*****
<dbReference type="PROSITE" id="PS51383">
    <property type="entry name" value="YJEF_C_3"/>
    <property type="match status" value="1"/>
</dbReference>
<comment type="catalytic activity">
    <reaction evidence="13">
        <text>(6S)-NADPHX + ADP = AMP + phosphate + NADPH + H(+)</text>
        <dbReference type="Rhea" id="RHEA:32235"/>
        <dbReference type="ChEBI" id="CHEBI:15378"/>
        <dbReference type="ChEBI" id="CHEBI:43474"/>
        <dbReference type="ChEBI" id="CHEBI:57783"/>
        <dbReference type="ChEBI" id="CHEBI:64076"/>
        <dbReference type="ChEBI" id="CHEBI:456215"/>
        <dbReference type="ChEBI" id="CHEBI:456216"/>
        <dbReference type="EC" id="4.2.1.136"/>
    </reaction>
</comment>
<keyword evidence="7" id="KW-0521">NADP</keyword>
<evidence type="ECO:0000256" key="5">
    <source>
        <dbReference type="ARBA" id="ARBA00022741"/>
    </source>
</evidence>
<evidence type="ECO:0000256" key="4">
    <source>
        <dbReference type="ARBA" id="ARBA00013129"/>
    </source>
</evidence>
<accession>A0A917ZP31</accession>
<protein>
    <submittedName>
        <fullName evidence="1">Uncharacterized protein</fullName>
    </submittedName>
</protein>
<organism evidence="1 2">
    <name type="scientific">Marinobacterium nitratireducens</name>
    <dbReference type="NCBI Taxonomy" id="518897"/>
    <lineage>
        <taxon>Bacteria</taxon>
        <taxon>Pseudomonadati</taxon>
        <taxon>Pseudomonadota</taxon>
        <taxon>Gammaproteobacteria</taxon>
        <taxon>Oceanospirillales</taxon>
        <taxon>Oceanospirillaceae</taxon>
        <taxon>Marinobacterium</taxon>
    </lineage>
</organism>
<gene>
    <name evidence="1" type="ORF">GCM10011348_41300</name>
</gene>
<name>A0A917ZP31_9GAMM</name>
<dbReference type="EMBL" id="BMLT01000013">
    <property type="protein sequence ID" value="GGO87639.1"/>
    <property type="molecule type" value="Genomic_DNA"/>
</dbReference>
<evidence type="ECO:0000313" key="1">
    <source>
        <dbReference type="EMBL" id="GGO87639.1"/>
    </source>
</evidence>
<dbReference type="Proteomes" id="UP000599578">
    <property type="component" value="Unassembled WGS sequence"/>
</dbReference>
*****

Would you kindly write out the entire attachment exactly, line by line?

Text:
<dbReference type="PROSITE" id="PS51383">
    <property type="entry name" value="YJEF_C_3"/>
    <property type="match status" value="1"/>
</dbReference>
<comment type="catalytic activity">
    <reaction evidence="13">
        <text>(6S)-NADPHX + ADP = AMP + phosphate + NADPH + H(+)</text>
        <dbReference type="Rhea" id="RHEA:32235"/>
        <dbReference type="ChEBI" id="CHEBI:15378"/>
        <dbReference type="ChEBI" id="CHEBI:43474"/>
        <dbReference type="ChEBI" id="CHEBI:57783"/>
        <dbReference type="ChEBI" id="CHEBI:64076"/>
        <dbReference type="ChEBI" id="CHEBI:456215"/>
        <dbReference type="ChEBI" id="CHEBI:456216"/>
        <dbReference type="EC" id="4.2.1.136"/>
    </reaction>
</comment>
<keyword evidence="7" id="KW-0521">NADP</keyword>
<evidence type="ECO:0000256" key="5">
    <source>
        <dbReference type="ARBA" id="ARBA00022741"/>
    </source>
</evidence>
<evidence type="ECO:0000256" key="4">
    <source>
        <dbReference type="ARBA" id="ARBA00013129"/>
    </source>
</evidence>
<accession>A0A917ZP31</accession>
<protein>
    <submittedName>
        <fullName evidence="1">Uncharacterized protein</fullName>
    </submittedName>
</protein>
<organism evidence="1 2">
    <name type="scientific">Marinobacterium nitratireducens</name>
    <dbReference type="NCBI Taxonomy" id="518897"/>
    <lineage>
        <taxon>Bacteria</taxon>
        <taxon>Pseudomonadati</taxon>
        <taxon>Pseudomonadota</taxon>
        <taxon>Gammaproteobacteria</taxon>
        <taxon>Oceanospirillales</taxon>
        <taxon>Oceanospirillaceae</taxon>
        <taxon>Marinobacterium</taxon>
    </lineage>
</organism>
<gene>
    <name evidence="1" type="ORF">GCM10011348_41300</name>
</gene>
<name>A0A917ZP31_9GAMM</name>
<dbReference type="EMBL" id="BMLT01000013">
    <property type="protein sequence ID" value="GGO87639.1"/>
    <property type="molecule type" value="Genomic_DNA"/>
</dbReference>
<evidence type="ECO:0000313" key="1">
    <source>
        <dbReference type="EMBL" id="GGO87639.1"/>
    </source>
</evidence>
<dbReference type="Proteomes" id="UP000599578">
    <property type="component" value="Unassembled WGS sequence"/>
</dbReference>